On the other hand, as part of the proposed regulation, the Department will have the authority to impose “special measures” against a specific foreign jurisdiction or person. The Department will take special measures whenever there are reasonable grounds to conclude that a jurisdiction or person outside of the United States “has any significant number of foreign persons offering US IaaS products that are used for malicious cyber-enabled activities or any significant number of foreign persons directly obtaining US IaaS products for use in malicious cyber-enabled activities.” Should special measures be necessary, the Secretary will issue a determination in the Federal Register indicating the reasonable grounds for the determination and the special measure that will be taken. The determination will take effect 30 days after publication.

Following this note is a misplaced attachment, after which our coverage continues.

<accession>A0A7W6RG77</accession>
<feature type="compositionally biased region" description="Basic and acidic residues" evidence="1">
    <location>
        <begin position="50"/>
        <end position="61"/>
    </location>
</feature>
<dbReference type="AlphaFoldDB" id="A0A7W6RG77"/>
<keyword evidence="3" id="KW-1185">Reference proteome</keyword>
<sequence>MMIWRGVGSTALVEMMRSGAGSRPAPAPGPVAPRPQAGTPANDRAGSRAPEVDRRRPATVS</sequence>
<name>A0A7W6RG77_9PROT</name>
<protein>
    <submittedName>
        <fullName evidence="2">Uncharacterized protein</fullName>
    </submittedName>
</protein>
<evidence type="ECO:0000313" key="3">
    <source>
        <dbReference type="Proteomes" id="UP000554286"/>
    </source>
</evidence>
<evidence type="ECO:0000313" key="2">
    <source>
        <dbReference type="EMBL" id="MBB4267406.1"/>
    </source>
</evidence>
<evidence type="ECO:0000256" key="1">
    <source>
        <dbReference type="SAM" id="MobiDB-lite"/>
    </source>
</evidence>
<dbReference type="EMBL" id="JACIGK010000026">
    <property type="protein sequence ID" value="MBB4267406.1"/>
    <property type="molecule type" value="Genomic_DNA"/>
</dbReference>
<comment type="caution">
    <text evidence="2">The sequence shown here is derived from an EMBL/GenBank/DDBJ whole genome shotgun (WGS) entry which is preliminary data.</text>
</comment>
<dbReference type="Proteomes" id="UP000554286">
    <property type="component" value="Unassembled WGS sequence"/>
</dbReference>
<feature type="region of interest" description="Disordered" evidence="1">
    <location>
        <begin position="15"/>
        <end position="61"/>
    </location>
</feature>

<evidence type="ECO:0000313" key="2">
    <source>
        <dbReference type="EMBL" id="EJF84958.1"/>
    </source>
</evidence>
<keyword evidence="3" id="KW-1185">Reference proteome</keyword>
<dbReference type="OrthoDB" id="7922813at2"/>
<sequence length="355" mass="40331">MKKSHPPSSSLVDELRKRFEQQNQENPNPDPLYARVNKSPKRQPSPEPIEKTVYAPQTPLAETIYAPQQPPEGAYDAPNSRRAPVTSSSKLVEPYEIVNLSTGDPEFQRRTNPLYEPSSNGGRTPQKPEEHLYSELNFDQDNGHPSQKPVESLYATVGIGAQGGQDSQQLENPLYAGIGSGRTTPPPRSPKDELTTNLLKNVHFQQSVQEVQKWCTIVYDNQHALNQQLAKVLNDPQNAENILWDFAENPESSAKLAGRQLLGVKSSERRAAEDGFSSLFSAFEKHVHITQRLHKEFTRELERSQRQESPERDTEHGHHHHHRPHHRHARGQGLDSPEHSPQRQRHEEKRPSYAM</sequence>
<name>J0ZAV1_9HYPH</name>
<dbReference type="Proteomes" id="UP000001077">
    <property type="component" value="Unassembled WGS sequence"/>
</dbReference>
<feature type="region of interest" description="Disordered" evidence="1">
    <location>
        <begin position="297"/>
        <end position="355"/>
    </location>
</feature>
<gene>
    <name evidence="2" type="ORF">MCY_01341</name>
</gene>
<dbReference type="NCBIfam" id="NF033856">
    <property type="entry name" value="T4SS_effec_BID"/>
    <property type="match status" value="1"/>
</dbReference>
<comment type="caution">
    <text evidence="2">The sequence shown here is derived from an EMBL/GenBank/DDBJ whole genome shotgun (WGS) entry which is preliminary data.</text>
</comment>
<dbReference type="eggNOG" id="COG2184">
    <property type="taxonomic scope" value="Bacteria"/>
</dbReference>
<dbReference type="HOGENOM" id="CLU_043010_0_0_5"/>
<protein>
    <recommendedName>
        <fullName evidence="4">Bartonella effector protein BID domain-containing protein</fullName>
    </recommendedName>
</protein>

US IaaS providers must also submit a report to the Department with respect to certain transactions between a covered IaaS provider and a foreign person that could result in the training of a large AI model for malicious cyber-enabled activity. The report must include the identity of the foreign person (e.g., the customer’s name, email address, and IP address) and the existence of any training run. The Department will then determine whether the model could be used in malicious cyber-enabled activity.